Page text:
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I've got an enum like this:

public enum MyLovelyEnum
{
  FirstSelection,
  TheOtherSelection,
  YetAnotherOne
};

I got a property in my DataContext:

public MyLovelyEnum VeryLovelyEnum { get; set; }

And I got three RadioButtons in my WPF client.

<RadioButton Margin="3">First Selection</RadioButton>
<RadioButton Margin="3">The Other Selection</RadioButton>
<RadioButton Margin="3">Yet Another one</RadioButton>

Now how do I bind the RadioButtons to the property for proper two-way-binding?

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8 Answers 8

up vote 216 down vote accepted

You could use a more generic converter

public class EnumBooleanConverter : IValueConverter
{
  #region IValueConverter Members
  public object Convert(object value, Type targetType, object parameter, System.Globalization.CultureInfo culture)
  {
    string parameterString = parameter as string;
    if (parameterString == null)
      return DependencyProperty.UnsetValue;

    if (Enum.IsDefined(value.GetType(), value) == false)
      return DependencyProperty.UnsetValue;

    object parameterValue = Enum.Parse(value.GetType(), parameterString);

    return parameterValue.Equals(value);
  }

  public object ConvertBack(object value, Type targetType, object parameter, System.Globalization.CultureInfo culture)
  {
    string parameterString = parameter as string;
    if (parameterString == null)
        return DependencyProperty.UnsetValue;

    return Enum.Parse(targetType, parameterString);
  }
  #endregion
}

And in the XAML-Part you use:

<Grid>
    <Grid.Resources>
      <l:EnumBooleanConverter x:Key="enumBooleanConverter" />
    </Grid.Resources>
    <StackPanel >
      <RadioButton IsChecked="{Binding Path=VeryLovelyEnum, Converter={StaticResource enumBooleanConverter}, ConverterParameter=FirstSelection}">first selection</RadioButton>
      <RadioButton IsChecked="{Binding Path=VeryLovelyEnum, Converter={StaticResource enumBooleanConverter}, ConverterParameter=TheOtherSelection}">the other selection</RadioButton>
      <RadioButton IsChecked="{Binding Path=VeryLovelyEnum, Converter={StaticResource enumBooleanConverter}, ConverterParameter=YetAnotherOne}">yet another one</RadioButton>
    </StackPanel>
</Grid>
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25  
Worked like a charm for me. As an addition I modified ConvertBack to also return UnsetValue on "false", because silverlight (and presumably WPF proper) calls the converter twice - once when unsetting the old radio button value and again to set the new one. I was hanging other things off the property setter so I only wanted it called once. -- if (parameterString == null || value.Equals(false)) return DependencyProperty.UnsetValue; –  MarcE Feb 14 '10 at 14:44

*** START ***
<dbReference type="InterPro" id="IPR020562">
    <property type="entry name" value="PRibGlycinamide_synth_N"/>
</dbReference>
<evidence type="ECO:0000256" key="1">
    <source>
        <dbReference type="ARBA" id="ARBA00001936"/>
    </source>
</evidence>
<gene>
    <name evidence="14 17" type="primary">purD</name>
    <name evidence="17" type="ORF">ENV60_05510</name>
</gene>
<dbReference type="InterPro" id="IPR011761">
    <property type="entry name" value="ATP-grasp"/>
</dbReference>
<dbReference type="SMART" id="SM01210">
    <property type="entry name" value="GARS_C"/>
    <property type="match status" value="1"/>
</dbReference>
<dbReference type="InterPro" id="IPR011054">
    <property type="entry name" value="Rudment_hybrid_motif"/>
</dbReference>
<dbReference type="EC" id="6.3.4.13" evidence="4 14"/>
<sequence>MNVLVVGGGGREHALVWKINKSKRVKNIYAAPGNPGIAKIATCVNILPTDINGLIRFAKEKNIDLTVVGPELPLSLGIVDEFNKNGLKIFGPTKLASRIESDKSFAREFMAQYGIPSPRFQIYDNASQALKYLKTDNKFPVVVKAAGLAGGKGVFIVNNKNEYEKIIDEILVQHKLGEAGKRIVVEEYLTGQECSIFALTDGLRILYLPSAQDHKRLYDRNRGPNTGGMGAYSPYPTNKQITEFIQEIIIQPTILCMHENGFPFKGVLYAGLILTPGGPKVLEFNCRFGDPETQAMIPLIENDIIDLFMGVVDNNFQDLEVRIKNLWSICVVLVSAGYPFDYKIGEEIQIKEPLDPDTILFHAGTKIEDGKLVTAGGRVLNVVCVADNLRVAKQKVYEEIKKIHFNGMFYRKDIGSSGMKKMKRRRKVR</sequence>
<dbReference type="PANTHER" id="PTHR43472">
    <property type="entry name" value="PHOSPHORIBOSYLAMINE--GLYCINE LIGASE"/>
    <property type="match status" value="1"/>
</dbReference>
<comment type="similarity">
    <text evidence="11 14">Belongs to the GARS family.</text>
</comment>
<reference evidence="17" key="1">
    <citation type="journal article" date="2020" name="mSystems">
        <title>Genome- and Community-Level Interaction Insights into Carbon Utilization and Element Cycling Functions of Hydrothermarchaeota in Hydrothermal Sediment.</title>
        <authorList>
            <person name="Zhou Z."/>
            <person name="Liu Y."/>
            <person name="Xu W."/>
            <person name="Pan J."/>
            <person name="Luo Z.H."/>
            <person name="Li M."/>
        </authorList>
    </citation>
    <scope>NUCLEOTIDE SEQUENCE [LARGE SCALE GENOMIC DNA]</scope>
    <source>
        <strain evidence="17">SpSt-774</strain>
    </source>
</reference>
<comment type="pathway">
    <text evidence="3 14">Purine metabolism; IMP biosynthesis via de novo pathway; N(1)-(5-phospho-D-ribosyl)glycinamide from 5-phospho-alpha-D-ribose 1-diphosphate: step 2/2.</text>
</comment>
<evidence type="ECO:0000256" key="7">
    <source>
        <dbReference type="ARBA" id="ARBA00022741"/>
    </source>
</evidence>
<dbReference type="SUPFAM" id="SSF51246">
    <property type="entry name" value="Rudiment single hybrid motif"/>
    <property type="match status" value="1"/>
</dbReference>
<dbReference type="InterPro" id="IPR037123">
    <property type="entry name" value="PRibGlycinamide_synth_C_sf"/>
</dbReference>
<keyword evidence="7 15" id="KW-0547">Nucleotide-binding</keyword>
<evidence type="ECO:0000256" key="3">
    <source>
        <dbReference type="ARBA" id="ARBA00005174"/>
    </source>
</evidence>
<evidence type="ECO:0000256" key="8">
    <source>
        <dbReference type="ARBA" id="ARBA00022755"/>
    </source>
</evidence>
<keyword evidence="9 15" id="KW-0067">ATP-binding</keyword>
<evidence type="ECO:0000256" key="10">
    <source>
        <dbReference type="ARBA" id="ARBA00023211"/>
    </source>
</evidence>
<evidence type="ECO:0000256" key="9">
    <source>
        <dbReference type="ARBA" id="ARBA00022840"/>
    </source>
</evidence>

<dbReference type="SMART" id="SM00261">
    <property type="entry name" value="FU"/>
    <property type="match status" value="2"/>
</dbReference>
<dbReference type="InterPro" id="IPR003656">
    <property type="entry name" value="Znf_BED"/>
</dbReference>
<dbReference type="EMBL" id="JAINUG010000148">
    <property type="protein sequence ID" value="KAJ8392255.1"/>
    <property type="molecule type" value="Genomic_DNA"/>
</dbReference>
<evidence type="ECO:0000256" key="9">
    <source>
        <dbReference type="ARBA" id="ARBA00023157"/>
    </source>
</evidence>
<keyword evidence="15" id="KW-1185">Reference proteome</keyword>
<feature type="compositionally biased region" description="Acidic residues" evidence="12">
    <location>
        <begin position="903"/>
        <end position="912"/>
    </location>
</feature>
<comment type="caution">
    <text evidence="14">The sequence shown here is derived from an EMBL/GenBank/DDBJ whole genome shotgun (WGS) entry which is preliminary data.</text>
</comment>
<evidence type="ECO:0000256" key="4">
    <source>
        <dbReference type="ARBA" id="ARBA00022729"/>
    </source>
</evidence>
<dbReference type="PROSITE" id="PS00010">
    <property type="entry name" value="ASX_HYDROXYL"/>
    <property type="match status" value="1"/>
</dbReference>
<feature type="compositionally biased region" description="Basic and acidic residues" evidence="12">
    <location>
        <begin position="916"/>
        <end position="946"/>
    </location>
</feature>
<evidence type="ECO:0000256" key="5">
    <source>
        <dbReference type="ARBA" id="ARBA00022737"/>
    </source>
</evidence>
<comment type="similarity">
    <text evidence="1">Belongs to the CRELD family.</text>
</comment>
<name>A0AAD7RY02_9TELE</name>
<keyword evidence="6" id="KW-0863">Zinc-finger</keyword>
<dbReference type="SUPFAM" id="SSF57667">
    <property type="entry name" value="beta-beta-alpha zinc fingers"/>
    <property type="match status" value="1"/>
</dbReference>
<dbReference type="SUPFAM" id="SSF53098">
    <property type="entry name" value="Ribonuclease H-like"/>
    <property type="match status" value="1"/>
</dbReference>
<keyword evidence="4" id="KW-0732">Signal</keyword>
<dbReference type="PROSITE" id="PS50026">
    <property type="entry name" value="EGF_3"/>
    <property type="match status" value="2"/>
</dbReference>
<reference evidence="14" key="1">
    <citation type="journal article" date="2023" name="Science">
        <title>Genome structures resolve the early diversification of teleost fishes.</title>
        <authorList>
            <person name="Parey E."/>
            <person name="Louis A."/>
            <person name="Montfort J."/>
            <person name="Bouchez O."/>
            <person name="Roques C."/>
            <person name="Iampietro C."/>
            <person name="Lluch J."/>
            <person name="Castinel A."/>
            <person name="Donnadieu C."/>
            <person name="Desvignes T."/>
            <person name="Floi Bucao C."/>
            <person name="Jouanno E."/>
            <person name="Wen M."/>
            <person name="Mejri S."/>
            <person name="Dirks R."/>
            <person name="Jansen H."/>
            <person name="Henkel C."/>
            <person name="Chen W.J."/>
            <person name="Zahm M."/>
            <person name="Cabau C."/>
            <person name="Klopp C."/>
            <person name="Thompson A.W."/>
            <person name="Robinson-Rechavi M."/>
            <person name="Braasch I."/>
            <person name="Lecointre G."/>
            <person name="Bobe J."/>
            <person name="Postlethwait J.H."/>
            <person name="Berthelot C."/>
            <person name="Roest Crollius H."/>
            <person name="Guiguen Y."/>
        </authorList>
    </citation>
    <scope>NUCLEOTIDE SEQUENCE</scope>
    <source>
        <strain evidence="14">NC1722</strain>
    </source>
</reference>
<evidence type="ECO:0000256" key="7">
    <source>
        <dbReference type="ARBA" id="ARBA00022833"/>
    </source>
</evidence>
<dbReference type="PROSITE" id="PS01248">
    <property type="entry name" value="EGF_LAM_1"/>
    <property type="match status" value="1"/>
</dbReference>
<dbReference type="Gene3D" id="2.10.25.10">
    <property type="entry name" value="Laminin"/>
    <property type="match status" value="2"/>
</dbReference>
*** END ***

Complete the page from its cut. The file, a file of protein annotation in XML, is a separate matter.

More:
Excelellent! works out of the box! +1 –  Oscar Cabrero Mar 19 '10 at 6:42
3  
From what I can tell, this must be done unless the radio buttons are in different groups (and AFAIK buttons without GroupName set that have the same parent are by default in the same group). Otherwise, the calls to set the property "bounce" and result in odd behavior. –  nlawalker May 27 '10 at 20:15
    
yes but if you call Unset in the converter when setting to false, then it is not a true EnumToBooleanConverter but more a EnumToRadioButtonConverter. So instead I check if the value is different in my property setter : if (_myEnumBackingField == value) return; –  Stephane Mar 24 '11 at 12:55
1  
The binding on this solution only works correctly one-way. I could not programmatically toggle the radiobutton by assigning the binded property to a different value. If you want a proper working AND better solution, use scott's approach. –  l46kok Oct 16 '12 at 0:28

You can further simplify the accepted answer. Instead of typing out the enums as strings in xaml and doing more work in your converter than needed, you can explicitly pass in the enum value instead of a string representation, and as CrimsonX commented, errors get thrown at compile time rather than runtime:

ConverterParameter={x:Static local:YourEnumType.Enum1}

<StackPanel>
    <StackPanel.Resources>          
        <local:EnumToBooleanConverter x:Key="EnumToBooleanConverter" />          
    </StackPanel.Resources>
    <RadioButton IsChecked="{Binding Path=YourEnumProperty, Converter={StaticResource EnumToBooleanConverter}, ConverterParameter={x:Static local:YourEnumType.Enum1}}" />
    <RadioButton IsChecked="{Binding Path=YourEnumProperty, Converter={StaticResource EnumToBooleanConverter}, ConverterParameter={x:Static local:YourEnumType.Enum2}}" />
</StackPanel>

Then simplify the converter:

public class EnumToBooleanConverter : IValueConverter
{
    public object Convert(object value, Type targetType, object parameter, System.Globalization.CultureInfo culture)
    {
        return value.Equals(parameter);
    }

    public object ConvertBack(object value, Type targetType, object parameter, System.Globalization.CultureInfo culture)
    {
        return value.Equals(true) ? parameter : Binding.DoNothing;
    }
}

Note - Multiple groups of RadioButtons in same container (Feb 17 '11):

In xaml, if radio buttons share the same parent container, then selecting one will de-select all other's within that container (even if they are bound to a different property). So try to keep your RadioButton's that are bound to a common property grouped together in their own container like a stack panel. In cases where your related RadioButtons cannot share a single parent container, then set the GroupName property of each RadioButton to a common value to logically group them.

Note - Enum type nested in a class (Apr 28 '11):

If your enum type is nested in a class (rather than directly in the namespace), you might be able to use the '+' syntax to access the enum in XAML as stated in a (not marked) answer to the question Unable to find enum type for static reference in WPF:

ConverterParameter={x:Static local:YourClass+YourNestedEnumType.Enum1}

Due to this Microsoft Connect Issue, however, the designer in VS2010 will no longer load stating "Type 'local:YourClass+YourNestedEnumType' was not found.", but the project does compile and run successfully. Of course, you can avoid this issue if you are able move your enum type to the namespace directly.

Edit (Dec 16 '10):

Thanks to anon for suggesting returning Binding.DoNothing rather than DependencyProperty.UnsetValue.